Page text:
Annas (2011) in Intelligent Virtue describes virtue and skill as similar in that they unite two things, the 'need to learn' and the 'need to aspire'. Annas develops two central ideas: first, that acquiring and exercising virtue is comparable to acquiring and exercising a practical skill like playing ten- nis or playing the piano; and second, that virtue is part of a person's happiness or flourishing. Embracing this virtue developmental process with a slightly different structure produced by MacIntyre (2013) would suit the needs of the AFL. MacIntyre makes a distinction between 'internal goods' and 'external goods'. His scheme revolves around the notion of a 'practice community' and to illustrate this conception he used football (among other examples) to explain the process. A 'practice community' as MacIntyre defines it is:

Any coherent and complex form of socially established cooperative human activity through which goods internal to that form of activity are realized in the course of trying to achieve the standards of excellence which are appropriate to, and partially definitive of, that form of activity, with the result that human powers to achieve excellence, and human conceptions of the ends and goods involved, are systematically extended. (MacIntyre, 2013, p. 218)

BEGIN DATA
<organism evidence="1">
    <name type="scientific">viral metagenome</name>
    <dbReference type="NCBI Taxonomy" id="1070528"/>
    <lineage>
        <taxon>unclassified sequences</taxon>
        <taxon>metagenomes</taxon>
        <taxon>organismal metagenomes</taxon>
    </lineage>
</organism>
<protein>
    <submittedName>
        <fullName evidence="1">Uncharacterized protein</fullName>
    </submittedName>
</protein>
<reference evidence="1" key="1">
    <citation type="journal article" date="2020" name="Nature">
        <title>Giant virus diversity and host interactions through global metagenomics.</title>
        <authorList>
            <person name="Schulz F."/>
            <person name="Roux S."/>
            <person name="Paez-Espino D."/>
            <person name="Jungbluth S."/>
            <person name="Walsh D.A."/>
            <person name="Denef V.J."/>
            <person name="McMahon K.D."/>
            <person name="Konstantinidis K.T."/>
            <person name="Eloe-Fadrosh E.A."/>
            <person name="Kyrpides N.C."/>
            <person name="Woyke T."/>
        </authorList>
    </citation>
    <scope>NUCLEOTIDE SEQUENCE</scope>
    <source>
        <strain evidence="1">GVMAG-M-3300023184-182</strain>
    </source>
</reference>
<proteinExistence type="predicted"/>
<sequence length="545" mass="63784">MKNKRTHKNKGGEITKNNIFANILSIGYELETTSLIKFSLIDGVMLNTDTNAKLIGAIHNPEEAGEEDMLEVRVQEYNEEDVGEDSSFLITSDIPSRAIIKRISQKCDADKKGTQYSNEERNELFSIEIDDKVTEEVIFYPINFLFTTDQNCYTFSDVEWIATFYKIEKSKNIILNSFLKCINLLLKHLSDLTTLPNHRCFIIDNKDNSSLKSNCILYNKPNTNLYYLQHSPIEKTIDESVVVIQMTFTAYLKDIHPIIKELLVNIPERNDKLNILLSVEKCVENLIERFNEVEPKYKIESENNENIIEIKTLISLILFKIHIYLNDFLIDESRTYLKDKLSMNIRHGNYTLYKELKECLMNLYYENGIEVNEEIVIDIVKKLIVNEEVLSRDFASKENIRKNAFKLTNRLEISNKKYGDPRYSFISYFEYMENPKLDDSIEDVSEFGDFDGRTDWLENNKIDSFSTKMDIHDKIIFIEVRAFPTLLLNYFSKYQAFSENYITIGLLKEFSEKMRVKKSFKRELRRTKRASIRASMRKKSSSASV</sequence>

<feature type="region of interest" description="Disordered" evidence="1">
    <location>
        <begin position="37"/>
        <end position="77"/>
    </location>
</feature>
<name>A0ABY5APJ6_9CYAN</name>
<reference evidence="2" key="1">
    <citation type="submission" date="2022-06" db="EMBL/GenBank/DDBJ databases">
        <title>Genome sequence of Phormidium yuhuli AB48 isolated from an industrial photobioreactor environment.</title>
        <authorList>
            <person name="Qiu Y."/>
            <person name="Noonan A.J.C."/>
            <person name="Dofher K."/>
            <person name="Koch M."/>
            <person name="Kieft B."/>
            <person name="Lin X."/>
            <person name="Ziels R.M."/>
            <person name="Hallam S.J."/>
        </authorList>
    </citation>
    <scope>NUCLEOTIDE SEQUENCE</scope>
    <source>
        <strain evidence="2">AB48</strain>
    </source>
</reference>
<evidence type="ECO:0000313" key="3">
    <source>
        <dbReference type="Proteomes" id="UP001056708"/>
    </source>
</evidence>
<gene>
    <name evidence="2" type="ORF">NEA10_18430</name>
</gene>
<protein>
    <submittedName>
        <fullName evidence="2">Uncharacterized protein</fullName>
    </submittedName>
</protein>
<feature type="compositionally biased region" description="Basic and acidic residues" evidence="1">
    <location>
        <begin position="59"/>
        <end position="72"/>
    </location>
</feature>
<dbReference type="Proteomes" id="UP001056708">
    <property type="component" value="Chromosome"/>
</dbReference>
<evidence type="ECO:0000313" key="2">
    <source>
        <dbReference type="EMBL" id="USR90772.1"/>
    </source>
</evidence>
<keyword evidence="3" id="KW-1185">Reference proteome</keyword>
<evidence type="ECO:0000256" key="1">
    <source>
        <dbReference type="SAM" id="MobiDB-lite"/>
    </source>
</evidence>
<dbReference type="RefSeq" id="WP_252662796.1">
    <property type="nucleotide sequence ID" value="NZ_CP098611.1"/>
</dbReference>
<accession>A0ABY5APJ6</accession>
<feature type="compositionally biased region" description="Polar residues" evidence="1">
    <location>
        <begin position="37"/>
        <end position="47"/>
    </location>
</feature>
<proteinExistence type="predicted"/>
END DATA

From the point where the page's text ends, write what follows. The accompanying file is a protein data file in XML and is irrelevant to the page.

External goods are characterised as those achieved acquisitions like power, fame, property and possessions such that the more one gains the less there is for others. External goods 'characteristically are objects of competition'.

With the AFL more specifically, the premiership can only be won by

one team. The season consists of a home and away series of games, reach- ing a crescendo on grand final day where the two finalists compete for the ultimate glory. Another award is the Brownlow Medal (Fairest and Best player as nominated by the Umpires during the Home and Away Season). In this sense game participation promotes internal goods as an outcome of the competition to excel. Yet characteristically their achievement is a 'good for the whole community who participate in the practice' (MacIntyre, 2013,

p. 220). Hemphill (2009, p. 318) articulates the point that internal goods